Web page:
What is Backflow?
Backflow is the return of any substance into the system from which it exited. Backflow in the water system is the return of any substance, liquid, or gas, into the potable water system. This can be harmless or extremely harmful depending on the substance in question. There are numerous instances of hazardous substances entering unknowingly into the water system throughout the US.
There are two types of backflow;
Backsiphonage (pulling water out of a system due to a vacuum)
Backpressure (Pushing water out of a system due to elevation differences or a pump)
Backflow devices are considered the second line of defense in protecting our clean drinking water. The first line of defense is the built-in controls to the water system by the water purveyors (companies/departments).
What is Cross Connection?
Cross Connection is the point at which the public water supply can or does meet any other polluting element. The water faucet for a hose is a cross connection point because a polluting element could potentially enter through the hose and continue into the clean water supply.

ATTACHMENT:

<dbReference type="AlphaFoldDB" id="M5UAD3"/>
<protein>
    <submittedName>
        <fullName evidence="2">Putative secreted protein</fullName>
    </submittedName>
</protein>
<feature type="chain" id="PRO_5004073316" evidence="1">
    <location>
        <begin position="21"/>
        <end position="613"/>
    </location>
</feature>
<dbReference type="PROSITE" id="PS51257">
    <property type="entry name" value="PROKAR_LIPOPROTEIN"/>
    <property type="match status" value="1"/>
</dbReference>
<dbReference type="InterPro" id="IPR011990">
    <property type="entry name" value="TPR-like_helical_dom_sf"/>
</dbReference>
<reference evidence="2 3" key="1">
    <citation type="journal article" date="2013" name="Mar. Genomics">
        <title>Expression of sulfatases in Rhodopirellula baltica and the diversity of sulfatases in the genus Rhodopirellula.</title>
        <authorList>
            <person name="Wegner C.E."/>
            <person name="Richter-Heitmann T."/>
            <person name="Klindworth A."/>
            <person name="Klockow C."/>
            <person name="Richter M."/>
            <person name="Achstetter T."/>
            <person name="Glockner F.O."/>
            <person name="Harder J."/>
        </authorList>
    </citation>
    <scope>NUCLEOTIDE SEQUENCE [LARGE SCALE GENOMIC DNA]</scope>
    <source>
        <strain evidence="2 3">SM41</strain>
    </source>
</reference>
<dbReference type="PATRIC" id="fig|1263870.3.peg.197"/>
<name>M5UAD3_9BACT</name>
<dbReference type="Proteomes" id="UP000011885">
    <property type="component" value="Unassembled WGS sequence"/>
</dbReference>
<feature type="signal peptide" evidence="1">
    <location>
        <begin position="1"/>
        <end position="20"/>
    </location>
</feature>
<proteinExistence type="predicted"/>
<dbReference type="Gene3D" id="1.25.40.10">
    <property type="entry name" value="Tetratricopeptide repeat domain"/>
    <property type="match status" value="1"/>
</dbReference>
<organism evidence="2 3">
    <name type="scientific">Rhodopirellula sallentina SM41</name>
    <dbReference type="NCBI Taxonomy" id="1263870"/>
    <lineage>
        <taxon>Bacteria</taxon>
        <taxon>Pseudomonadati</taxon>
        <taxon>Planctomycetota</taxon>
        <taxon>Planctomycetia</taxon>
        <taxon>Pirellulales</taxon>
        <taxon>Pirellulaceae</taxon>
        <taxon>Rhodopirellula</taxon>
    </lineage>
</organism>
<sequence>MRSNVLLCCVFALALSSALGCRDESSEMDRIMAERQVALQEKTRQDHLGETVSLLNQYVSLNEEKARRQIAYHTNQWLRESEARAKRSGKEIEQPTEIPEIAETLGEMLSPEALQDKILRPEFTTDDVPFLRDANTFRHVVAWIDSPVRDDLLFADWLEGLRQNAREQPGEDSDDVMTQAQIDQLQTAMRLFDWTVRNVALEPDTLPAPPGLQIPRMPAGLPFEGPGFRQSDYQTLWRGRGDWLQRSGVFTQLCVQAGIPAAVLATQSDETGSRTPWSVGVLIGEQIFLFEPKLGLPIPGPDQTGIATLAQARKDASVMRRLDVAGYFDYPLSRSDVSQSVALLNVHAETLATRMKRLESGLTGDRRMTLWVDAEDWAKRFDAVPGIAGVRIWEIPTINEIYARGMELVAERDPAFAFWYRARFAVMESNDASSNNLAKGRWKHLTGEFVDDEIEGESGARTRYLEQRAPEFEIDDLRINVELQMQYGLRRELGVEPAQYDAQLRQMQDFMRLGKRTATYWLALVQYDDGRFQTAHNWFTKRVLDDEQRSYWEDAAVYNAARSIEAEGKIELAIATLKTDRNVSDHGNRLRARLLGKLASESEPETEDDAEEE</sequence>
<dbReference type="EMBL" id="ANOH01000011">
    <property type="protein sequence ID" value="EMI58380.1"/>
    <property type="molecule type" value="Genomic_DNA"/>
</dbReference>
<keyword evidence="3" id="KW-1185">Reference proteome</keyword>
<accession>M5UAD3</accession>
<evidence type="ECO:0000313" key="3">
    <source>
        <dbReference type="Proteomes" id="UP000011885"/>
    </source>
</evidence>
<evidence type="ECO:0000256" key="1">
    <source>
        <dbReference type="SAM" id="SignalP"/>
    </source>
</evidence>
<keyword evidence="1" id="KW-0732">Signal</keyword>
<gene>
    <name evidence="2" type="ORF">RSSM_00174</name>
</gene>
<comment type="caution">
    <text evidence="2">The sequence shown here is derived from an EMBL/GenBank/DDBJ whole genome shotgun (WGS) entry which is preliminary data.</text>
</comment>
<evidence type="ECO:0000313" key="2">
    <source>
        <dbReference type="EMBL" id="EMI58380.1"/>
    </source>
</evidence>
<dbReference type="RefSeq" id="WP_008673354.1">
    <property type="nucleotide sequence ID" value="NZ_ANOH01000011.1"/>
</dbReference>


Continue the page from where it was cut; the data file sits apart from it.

What is a Backflow Assembly?
A backflow assembly is any device that prevents backflow at a cross connection point. These devices range in complication and size depending on the need of protection, which is determined based on the hazard level.
“Washington State Department of Health, Office of Drinking Water, has the responsibility of regulating public water systems to ensure the water that is supplied to customers of public water systems is safe for human consumption. The purpose of the Drinking Water Regulations is to protect public health of consumers using public drinking water supplies. …
… Owners of backflow prevention assemblies installed to protect the public water system are required to have those backflow assemblies tested by a certified Washington State Backflow Assembly Tester.”
– A Comprehensive Guide to Backflow Assembly Testing in Washington State, Washington Environmental Training Center, April 2007